Featured Research

from universities, journals, and other organizations

Parental Genes Do What's Best For Baby

Date:
December 1, 2006
Source:
University of Manchester
Summary:
A molecular 'battle of the sexes' long considered the major driving force in a baby's development is being challenged by a new genetic theory of parental teamwork. Biologists at The University of Manchester say the prevailing view that maternal and paternal genes compete for supremacy in their unborn offspring fails to answer some important questions relating to child development. In fact, rather than a parental power struggle, the researchers suggest that certain offspring characteristics can only be explained by their theory of genetic cooperation.

A molecular 'battle of the sexes' long considered the major driving force in a baby's development is being challenged by a new genetic theory of parental teamwork.

Biologists at The University of Manchester say the prevailing view that maternal and paternal genes compete for supremacy in their unborn offspring fails to answer some important questions relating to child development.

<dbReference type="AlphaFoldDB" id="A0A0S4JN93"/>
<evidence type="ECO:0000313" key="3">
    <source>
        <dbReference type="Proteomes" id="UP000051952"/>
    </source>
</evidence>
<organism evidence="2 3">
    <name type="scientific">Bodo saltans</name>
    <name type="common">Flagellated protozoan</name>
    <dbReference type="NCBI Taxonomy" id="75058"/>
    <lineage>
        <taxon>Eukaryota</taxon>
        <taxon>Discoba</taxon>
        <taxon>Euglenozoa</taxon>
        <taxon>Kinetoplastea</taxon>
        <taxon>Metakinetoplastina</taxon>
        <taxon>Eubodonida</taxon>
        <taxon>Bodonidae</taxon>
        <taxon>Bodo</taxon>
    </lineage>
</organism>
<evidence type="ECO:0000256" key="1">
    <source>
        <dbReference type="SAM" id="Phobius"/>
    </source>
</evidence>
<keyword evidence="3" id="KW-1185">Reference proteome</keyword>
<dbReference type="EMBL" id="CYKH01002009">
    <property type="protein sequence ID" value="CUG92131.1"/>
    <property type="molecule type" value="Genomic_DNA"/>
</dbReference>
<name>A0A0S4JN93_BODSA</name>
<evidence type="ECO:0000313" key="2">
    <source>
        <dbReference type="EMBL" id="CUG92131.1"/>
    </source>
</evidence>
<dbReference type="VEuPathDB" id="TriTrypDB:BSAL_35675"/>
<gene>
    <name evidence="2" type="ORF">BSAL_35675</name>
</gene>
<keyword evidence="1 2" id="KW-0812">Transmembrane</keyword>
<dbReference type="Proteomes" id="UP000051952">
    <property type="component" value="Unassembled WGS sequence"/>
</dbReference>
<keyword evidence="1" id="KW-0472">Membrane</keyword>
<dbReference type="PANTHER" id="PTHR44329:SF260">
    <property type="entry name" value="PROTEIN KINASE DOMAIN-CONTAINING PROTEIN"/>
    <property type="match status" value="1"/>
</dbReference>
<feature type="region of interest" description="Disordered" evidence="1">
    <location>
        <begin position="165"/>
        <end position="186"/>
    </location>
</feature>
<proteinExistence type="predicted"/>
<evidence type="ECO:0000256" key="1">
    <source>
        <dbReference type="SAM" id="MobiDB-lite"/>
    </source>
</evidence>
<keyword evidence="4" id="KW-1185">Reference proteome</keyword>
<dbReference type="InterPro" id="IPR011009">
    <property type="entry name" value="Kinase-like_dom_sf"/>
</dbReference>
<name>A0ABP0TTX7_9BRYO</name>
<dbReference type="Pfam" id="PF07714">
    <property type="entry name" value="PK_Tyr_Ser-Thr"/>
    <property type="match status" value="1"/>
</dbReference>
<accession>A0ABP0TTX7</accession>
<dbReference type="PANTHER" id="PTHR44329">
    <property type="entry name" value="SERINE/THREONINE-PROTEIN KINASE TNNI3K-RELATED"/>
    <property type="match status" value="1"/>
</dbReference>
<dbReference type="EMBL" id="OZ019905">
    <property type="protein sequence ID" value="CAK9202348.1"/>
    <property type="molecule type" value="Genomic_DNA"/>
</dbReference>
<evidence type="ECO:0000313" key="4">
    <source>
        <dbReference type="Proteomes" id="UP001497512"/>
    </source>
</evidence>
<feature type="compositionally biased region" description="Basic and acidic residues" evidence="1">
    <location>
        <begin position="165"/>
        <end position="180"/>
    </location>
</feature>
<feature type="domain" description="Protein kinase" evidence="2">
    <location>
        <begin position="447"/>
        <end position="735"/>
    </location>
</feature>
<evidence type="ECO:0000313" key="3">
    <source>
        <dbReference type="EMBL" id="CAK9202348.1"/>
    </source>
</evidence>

In fact, rather than a parental power struggle, the researchers suggest that certain offspring characteristics can only be explained by their theory of genetic cooperation.

"When we are conceived we inherit two copies of every gene -- one set from our mother and one from our father," explained Dr Jason Wolf, who led the research in Manchester's Faculty of Life Sciences.

"But some genes -- through a process called genomic imprinting -- only use one parent's copy; the spare copy from the other parent is silenced by a chemical stamp."

The concept of imprinting has long puzzled scientists as it appears to undermine the natural benefits organisms gain from inheriting two sets of genes.

If one copy of a gene is damaged, for instance, then the second copy can compensate; imprinted genes lose this safeguard and so are more susceptible to disease. Errors in imprinting have also been linked to cancer and other genetic disorders.

Scientists have argued that the reason some genes only use or 'express' one copy is due to a conflict between paternal and maternal interests.